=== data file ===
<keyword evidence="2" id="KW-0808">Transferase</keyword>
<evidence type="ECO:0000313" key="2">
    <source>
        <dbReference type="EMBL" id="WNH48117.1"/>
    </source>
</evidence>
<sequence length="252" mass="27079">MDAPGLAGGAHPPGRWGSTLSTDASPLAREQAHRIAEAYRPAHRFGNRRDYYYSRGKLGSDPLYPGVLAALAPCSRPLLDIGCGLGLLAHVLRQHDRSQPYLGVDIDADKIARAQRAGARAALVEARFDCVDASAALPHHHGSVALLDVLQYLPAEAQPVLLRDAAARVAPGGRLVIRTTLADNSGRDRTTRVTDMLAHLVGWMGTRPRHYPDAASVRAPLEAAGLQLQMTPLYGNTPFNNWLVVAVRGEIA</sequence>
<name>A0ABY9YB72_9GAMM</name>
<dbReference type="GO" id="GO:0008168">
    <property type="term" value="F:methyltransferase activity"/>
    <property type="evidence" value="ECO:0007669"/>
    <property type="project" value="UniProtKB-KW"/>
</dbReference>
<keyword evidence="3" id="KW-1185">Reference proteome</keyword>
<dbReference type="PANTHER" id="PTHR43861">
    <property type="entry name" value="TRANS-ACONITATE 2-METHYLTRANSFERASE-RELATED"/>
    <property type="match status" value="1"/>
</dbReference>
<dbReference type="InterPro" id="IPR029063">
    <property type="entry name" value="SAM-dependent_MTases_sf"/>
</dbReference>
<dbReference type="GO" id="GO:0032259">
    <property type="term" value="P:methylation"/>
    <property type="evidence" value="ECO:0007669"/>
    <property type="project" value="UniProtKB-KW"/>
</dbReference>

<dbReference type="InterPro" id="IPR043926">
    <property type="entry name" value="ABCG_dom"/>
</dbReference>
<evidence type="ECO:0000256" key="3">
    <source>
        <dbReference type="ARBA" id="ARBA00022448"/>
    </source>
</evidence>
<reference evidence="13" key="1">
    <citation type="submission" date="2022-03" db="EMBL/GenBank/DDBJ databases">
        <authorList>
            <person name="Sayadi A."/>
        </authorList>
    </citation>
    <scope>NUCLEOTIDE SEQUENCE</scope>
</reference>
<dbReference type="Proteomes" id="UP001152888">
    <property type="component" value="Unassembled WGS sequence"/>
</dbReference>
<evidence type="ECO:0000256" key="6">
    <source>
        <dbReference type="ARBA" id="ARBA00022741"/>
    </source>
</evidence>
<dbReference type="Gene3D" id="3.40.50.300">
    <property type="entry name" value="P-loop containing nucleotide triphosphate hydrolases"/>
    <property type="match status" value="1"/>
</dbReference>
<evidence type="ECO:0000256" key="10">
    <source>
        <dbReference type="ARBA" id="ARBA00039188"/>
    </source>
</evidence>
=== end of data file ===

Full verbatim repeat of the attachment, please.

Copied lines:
<keyword evidence="2" id="KW-0808">Transferase</keyword>
<evidence type="ECO:0000313" key="2">
    <source>
        <dbReference type="EMBL" id="WNH48117.1"/>
    </source>
</evidence>
<sequence length="252" mass="27079">MDAPGLAGGAHPPGRWGSTLSTDASPLAREQAHRIAEAYRPAHRFGNRRDYYYSRGKLGSDPLYPGVLAALAPCSRPLLDIGCGLGLLAHVLRQHDRSQPYLGVDIDADKIARAQRAGARAALVEARFDCVDASAALPHHHGSVALLDVLQYLPAEAQPVLLRDAAARVAPGGRLVIRTTLADNSGRDRTTRVTDMLAHLVGWMGTRPRHYPDAASVRAPLEAAGLQLQMTPLYGNTPFNNWLVVAVRGEIA</sequence>
<name>A0ABY9YB72_9GAMM</name>
<dbReference type="GO" id="GO:0008168">
    <property type="term" value="F:methyltransferase activity"/>
    <property type="evidence" value="ECO:0007669"/>
    <property type="project" value="UniProtKB-KW"/>
</dbReference>
<keyword evidence="3" id="KW-1185">Reference proteome</keyword>
<dbReference type="PANTHER" id="PTHR43861">
    <property type="entry name" value="TRANS-ACONITATE 2-METHYLTRANSFERASE-RELATED"/>
    <property type="match status" value="1"/>
</dbReference>
<dbReference type="InterPro" id="IPR029063">
    <property type="entry name" value="SAM-dependent_MTases_sf"/>
</dbReference>
<dbReference type="GO" id="GO:0032259">
    <property type="term" value="P:methylation"/>
    <property type="evidence" value="ECO:0007669"/>
    <property type="project" value="UniProtKB-KW"/>
</dbReference>

<dbReference type="InterPro" id="IPR043926">
    <property type="entry name" value="ABCG_dom"/>
</dbReference>
<evidence type="ECO:0000256" key="3">
    <source>
        <dbReference type="ARBA" id="ARBA00022448"/>
    </source>
</evidence>
<reference evidence="13" key="1">
    <citation type="submission" date="2022-03" db="EMBL/GenBank/DDBJ databases">
        <authorList>
            <person name="Sayadi A."/>
        </authorList>
    </citation>
    <scope>NUCLEOTIDE SEQUENCE</scope>
</reference>
<dbReference type="Proteomes" id="UP001152888">
    <property type="component" value="Unassembled WGS sequence"/>
</dbReference>
<evidence type="ECO:0000256" key="6">
    <source>
        <dbReference type="ARBA" id="ARBA00022741"/>
    </source>
</evidence>
<dbReference type="Gene3D" id="3.40.50.300">
    <property type="entry name" value="P-loop containing nucleotide triphosphate hydrolases"/>
    <property type="match status" value="1"/>
</dbReference>
<evidence type="ECO:0000256" key="10">
    <source>
        <dbReference type="ARBA" id="ARBA00039188"/>
    </source>
</evidence>